Aug 22, 2023
President Biden and First Lady Jill Biden toured western Maui on Monday. They visited to survey the havoc wrought by wildfires. The fires have killed at least 114 people. Much of the seaside town of Lahaina has been destroyed.
The Bidens arrived as over 1,000 federal emergency workers fanned out across the area. The workers will search for survivors. They will also provide displaced residents water, food, blankets, and cots. $7 million in short-term assistance will be given to survivors. Biden promised more help is on the way. He named a top federal emergency official to coordinate recovery efforts. These efforts will span the coming months.
Biden gave a prepared statement. He said that he knows how greatly loss can impact a family and a community. "I know nothing can replace the loss of life,” he stated. Biden promised to do everything he can to help Maui recover and rebuild.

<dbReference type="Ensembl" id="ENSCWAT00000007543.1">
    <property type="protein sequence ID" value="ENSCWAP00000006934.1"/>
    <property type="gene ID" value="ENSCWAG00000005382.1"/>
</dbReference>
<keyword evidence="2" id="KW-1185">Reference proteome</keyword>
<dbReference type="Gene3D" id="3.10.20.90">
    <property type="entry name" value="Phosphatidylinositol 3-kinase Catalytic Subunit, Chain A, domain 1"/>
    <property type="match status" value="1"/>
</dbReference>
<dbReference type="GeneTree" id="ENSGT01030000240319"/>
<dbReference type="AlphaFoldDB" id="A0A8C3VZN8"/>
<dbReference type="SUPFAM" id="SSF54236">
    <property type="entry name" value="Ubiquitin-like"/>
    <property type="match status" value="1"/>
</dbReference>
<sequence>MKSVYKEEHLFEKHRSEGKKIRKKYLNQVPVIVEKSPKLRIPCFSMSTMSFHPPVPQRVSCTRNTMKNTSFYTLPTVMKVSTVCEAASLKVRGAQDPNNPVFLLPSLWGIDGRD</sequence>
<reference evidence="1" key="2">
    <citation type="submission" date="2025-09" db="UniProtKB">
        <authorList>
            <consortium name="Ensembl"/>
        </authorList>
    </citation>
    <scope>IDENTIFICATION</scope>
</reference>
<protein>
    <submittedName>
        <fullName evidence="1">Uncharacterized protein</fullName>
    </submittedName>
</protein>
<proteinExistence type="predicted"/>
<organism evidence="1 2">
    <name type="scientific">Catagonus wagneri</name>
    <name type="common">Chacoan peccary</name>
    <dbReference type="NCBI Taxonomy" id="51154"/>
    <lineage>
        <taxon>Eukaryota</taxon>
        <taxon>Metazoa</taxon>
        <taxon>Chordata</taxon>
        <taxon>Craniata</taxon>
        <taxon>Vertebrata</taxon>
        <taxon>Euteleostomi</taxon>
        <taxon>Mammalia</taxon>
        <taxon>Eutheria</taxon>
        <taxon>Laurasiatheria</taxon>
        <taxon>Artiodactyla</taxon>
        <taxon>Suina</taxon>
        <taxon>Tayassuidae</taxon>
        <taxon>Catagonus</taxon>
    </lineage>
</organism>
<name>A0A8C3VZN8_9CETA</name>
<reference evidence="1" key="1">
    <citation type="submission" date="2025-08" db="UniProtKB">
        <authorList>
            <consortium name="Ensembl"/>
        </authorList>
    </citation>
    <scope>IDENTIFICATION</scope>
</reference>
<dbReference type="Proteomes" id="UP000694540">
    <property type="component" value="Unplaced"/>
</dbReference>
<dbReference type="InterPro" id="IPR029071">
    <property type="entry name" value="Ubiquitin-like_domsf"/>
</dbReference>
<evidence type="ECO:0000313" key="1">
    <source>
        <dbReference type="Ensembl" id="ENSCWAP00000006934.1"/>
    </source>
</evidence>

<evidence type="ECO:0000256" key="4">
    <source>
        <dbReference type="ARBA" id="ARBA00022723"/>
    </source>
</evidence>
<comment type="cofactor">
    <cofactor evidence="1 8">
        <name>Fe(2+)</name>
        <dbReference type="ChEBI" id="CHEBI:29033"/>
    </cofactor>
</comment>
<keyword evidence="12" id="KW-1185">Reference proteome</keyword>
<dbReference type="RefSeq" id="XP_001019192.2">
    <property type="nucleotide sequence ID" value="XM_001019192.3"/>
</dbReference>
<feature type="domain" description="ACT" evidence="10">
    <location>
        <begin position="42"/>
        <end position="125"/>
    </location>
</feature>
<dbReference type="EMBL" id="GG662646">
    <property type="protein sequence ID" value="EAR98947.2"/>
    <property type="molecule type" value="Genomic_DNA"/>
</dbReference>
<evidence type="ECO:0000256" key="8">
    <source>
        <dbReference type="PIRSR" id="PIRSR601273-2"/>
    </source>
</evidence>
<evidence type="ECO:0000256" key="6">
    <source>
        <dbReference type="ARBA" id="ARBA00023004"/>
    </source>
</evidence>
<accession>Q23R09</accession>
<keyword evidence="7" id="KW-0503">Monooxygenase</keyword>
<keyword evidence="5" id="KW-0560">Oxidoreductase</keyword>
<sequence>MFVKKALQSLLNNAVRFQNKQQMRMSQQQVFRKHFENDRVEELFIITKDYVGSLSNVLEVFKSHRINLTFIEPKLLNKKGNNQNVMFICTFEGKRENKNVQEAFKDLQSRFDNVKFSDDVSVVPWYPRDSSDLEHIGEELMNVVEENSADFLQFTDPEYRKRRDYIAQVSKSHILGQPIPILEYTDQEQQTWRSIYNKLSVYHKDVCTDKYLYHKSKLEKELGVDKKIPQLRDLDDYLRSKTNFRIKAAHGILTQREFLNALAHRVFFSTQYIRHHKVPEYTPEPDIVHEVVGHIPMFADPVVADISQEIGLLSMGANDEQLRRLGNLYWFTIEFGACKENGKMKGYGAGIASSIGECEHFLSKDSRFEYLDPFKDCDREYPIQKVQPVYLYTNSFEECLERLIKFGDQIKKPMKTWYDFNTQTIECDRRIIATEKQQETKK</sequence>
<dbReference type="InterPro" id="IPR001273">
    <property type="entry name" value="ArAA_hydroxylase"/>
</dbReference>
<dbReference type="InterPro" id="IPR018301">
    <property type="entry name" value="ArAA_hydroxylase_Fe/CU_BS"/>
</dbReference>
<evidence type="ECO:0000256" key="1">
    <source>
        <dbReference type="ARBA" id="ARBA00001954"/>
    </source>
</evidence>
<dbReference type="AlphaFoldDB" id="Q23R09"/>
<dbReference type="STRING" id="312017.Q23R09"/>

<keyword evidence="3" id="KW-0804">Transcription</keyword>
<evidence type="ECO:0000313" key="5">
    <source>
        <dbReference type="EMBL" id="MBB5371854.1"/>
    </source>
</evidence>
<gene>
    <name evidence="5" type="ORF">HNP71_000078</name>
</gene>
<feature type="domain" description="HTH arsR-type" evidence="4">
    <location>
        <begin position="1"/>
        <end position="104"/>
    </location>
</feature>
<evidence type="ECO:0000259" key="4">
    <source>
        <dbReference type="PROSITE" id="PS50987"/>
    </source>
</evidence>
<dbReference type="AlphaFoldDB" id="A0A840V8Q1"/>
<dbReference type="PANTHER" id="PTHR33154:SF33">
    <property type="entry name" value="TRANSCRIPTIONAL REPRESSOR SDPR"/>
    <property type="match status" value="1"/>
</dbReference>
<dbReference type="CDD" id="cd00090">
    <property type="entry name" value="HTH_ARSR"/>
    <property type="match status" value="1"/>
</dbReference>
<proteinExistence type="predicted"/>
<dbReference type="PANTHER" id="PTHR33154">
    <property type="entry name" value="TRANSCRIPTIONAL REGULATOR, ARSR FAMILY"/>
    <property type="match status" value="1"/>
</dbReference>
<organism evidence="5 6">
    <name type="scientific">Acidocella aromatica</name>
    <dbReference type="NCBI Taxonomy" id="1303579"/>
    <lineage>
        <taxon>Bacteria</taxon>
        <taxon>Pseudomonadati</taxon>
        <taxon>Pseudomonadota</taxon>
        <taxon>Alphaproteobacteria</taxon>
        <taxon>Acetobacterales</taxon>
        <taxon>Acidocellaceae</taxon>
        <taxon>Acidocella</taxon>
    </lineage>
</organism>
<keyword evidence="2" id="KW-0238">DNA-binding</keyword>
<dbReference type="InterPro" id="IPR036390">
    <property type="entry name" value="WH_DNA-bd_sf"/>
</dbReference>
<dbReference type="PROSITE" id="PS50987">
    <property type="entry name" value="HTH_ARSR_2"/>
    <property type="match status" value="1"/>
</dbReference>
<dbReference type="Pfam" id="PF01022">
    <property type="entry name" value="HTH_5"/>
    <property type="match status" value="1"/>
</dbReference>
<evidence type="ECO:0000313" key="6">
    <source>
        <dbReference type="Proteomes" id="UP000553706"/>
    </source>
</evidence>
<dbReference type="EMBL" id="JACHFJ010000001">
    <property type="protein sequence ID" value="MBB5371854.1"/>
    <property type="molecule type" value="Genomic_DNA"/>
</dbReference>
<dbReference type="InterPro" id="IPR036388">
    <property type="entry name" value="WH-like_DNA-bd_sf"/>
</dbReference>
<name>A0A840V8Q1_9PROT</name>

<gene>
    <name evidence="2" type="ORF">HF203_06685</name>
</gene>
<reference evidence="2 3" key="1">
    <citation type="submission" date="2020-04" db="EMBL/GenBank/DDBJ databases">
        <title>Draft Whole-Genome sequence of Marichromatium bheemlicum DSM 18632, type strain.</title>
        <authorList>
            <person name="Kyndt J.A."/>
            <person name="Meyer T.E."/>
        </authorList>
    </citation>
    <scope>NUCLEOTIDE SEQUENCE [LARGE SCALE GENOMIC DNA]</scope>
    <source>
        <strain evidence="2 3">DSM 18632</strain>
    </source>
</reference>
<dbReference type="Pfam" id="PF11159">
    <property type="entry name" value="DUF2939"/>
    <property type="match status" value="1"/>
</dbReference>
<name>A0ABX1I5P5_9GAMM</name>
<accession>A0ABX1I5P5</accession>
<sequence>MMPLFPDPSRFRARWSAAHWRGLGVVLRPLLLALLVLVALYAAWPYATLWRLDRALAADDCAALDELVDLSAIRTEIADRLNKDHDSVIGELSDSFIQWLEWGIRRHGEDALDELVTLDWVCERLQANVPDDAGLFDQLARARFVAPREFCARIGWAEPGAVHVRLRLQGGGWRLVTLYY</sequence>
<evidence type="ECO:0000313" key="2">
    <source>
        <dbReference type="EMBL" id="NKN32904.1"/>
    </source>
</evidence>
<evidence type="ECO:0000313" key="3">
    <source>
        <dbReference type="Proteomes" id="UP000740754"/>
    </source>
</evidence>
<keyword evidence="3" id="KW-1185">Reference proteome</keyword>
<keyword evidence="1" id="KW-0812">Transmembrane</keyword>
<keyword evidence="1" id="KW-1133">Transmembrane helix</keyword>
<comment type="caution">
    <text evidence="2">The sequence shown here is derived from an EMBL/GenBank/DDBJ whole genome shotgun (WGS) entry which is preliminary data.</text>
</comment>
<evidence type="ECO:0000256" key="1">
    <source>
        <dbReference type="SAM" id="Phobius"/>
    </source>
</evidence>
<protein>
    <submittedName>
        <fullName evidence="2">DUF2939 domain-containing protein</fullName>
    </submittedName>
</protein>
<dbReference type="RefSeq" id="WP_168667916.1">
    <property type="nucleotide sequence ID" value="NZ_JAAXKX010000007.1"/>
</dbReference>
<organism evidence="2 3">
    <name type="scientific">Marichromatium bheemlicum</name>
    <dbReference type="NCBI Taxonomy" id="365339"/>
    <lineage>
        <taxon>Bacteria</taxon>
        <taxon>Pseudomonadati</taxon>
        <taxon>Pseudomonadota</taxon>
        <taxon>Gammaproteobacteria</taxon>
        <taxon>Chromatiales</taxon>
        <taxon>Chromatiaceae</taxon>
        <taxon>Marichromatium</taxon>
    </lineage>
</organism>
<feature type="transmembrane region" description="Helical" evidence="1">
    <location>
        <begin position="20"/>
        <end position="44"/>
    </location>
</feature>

On August 8, fires swept through the historic seaport town. The Bidens arrived nearly two weeks later. The perceived delay fueled criticism from local residents. Political opponents have expressed similar reproofs. They complain that the federal and state governments were sluggish in responding to the disaster.
Nearly 850 people are still missing from the fires. It could exceed $5 billion to rebuild. This includes the cost of restoring Lahaina.
The Bidens’ visit occurs when many other wildfires are ravaging lands. 456 wildfires are burning across a dozen western US states. A rash of fires in northwestern Canada are forcing the evacuation of tens of thousands of people. Data from a national fire center reports a striking figure. US firefighters in 2023 have battled as many as 36,000 fires. That's 15,000 more than were recorded by this point in 2022.
Photo from Reuters.
Reflect: Do you think it is important for the president to visit areas affected by disasters, and what do you think his role is in helping communities recover?
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